Stay informed with the
NEW Casino City Times newsletter!
Best of Alan Krigman
Playing It Smart: Can you learn more from the future than from the past?7 July 2008
The philosopher, George Santayana, famously said that those who cannot learn from the past are doomed to repeat it. More mundanely put, experience is the best teacher. Is it true?
In "Fooled by Randomness" (Random House), Nassim Nicholas Taleb writes that history only seems deterministic -- effect following from cause -- when viewed backwards in time. Instead, he alleges, events unfold under random influences. And, randomness implies that differing histories could have transpired with varying degrees of probability. Further, nothing inherently distinguishes what did turn out from what might have, except in retrospect.
For instance, is there really a lesson in Napoleon's ill-fated Russian campaign? Different weather might have lead to the success he expected. What may seem destined when traced backwards was hardly preordained at the outset or as circumstances evolved.
Another problem with learning from the past arises when the record is that of others. People who badly want some result tend to believe dire consequences that befell the next guy can't and won't happen to them. Like solid citizens who chase casino losses all the way up through the limits on their credit cards.
Then there are folks who've heard of gamblers snatching ecstasy from the jaws of agony by pressing their bets after every loss, so figure the strategy's good. It may work. It may not. Triumph or tragedy may be the end twig on another of many randomly extending alternate branch histories that could have grown.
Here's a simple illustration. What would be learned from the history of a person who accepted and won a $10 million challenge to play Russian Roulette with a six-shooter? If it was your own experience, would winning suggest you try it again for another quick $10 million? The same could be asked for losing. But if it was your own experience, you wouldn't be doing the asking.
If learning from the past is suspect, what about learning from the future? Preposterous? Maybe not.
Pretend you build a Russian Roulette simulator by putting six small squares of paper into a hat. Five are green, one red. Close your eyes and draw a square. Green you're rich, red you're dead.
Most simulators are fancier and address more complex situations. But the principles are the same. Gambling simulations are usually used to find the probabilities in games for which mathematical equations are too difficult to write or solve. The approach for Russian Roulette might be to draw from the hat, jot down the color, and replace the paper. Repeat this six million times then tally the outcomes. You'll likely find about five million greens and a million reds, telling you that the odds are 5-to-1 or the probabilities are five out of six you'll win. You could similarly get the probability of playing up to some given number of times without sending a slug into your skull, or the average number of draws before the big bang. The equations for Russian Roulette are so straightforward that you could get these answers without a simulator. But this would be the preferred approach, say, to analyze the chance of a straight taking a pot in seven-card stud.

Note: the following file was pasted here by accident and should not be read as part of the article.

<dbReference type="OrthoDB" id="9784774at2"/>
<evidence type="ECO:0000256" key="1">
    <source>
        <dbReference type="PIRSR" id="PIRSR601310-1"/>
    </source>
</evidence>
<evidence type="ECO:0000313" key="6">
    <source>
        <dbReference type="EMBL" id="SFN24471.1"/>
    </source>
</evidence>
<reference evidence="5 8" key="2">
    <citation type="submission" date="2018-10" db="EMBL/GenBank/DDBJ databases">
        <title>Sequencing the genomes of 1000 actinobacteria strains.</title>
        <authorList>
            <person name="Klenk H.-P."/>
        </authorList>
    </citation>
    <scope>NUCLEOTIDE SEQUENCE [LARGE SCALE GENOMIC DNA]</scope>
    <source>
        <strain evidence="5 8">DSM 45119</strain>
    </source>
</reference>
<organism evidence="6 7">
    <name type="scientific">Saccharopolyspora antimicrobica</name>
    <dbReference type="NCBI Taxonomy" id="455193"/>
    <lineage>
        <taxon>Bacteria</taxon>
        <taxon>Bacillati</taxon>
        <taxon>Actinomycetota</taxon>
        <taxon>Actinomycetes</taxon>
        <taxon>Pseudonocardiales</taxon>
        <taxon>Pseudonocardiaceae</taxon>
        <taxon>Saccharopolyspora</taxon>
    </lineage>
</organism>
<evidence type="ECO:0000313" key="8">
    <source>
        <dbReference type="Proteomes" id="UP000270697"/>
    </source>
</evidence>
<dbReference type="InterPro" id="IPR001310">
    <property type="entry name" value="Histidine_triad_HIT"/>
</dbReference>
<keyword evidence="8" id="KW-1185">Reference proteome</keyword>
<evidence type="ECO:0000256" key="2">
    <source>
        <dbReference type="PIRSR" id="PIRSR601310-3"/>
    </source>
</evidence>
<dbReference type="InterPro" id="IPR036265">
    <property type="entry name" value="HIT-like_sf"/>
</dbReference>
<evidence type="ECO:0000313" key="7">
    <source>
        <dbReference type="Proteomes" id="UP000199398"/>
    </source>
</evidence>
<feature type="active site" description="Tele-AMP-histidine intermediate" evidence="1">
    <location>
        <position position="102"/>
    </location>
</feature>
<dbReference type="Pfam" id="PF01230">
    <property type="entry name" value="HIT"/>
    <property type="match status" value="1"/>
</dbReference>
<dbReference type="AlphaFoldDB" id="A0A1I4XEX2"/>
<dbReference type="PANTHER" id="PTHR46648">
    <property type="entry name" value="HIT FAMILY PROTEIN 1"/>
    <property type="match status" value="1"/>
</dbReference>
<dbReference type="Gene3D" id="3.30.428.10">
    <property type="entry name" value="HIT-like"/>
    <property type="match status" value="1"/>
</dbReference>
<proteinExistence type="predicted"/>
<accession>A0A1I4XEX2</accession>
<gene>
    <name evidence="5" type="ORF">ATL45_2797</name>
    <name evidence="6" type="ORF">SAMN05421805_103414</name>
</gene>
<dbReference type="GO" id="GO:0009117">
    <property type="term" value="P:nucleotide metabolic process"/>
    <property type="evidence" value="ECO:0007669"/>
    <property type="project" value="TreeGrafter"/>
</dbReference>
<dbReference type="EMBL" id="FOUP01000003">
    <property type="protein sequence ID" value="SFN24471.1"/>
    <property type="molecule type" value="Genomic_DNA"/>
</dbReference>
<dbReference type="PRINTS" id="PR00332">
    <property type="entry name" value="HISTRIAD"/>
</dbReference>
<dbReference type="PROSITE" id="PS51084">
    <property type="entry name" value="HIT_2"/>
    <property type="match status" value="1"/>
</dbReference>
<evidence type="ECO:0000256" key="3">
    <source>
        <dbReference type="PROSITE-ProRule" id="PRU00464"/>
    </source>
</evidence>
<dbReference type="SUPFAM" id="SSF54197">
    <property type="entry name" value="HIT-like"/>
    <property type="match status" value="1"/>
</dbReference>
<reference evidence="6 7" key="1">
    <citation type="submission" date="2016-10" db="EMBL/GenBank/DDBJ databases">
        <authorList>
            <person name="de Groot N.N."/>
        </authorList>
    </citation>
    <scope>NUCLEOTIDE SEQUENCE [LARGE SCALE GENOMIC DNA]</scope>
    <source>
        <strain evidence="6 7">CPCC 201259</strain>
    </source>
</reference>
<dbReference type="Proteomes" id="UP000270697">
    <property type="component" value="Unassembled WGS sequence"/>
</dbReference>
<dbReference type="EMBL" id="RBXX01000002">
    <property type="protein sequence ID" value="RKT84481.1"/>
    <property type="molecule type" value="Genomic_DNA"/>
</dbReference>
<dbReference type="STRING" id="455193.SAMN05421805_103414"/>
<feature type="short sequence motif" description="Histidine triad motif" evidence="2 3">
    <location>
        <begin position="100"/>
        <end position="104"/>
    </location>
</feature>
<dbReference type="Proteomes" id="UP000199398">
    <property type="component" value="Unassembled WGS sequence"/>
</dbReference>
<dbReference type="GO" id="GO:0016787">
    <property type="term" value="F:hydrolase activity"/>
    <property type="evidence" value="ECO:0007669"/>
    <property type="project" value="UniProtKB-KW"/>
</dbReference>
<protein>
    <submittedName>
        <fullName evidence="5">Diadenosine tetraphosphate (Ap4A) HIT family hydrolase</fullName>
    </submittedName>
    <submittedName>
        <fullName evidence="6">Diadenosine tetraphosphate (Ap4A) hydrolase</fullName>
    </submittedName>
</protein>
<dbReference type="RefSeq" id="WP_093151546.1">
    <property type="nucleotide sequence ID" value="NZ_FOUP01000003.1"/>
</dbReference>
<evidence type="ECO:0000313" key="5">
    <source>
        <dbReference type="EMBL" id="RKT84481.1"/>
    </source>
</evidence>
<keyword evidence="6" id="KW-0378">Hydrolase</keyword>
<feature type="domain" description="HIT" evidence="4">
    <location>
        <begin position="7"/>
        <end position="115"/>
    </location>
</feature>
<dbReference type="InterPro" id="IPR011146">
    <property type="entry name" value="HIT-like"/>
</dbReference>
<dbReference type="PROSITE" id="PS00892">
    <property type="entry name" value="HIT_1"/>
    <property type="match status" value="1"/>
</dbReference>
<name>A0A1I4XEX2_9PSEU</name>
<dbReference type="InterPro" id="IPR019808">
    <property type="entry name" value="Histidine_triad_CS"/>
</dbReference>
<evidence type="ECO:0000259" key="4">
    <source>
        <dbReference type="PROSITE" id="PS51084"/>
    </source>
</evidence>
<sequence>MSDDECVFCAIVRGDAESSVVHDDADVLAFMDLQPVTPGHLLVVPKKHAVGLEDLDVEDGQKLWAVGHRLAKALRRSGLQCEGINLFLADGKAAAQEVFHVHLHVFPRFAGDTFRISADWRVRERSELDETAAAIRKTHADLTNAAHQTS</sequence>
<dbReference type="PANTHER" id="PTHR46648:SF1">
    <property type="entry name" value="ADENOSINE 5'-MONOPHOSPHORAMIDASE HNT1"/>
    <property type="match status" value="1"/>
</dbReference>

You can also use simulation to create diverse future paths of events involving random factors. For Russian Roulette, these would show possible outcomes that collectively reveal far more than the anecdotal evidence of a few players dying or winning lots of dough, or of a statistic giving the average number of successes in a row. For example, you could map the fates of a million players with revolvers having different properties.
Simulation lets you make inferences from possible futures. But it doesn't let you predict which will happen. That's the point. Randomness create trees of alternatives, which can be explored for guidance in making decisions conceivably better than studying selected or even agglomerated results from the past.
The poet, Sumner A Ingmark, noted this about the notion:
What may look apparent from the viewpoint of history,
Best of Alan Krigman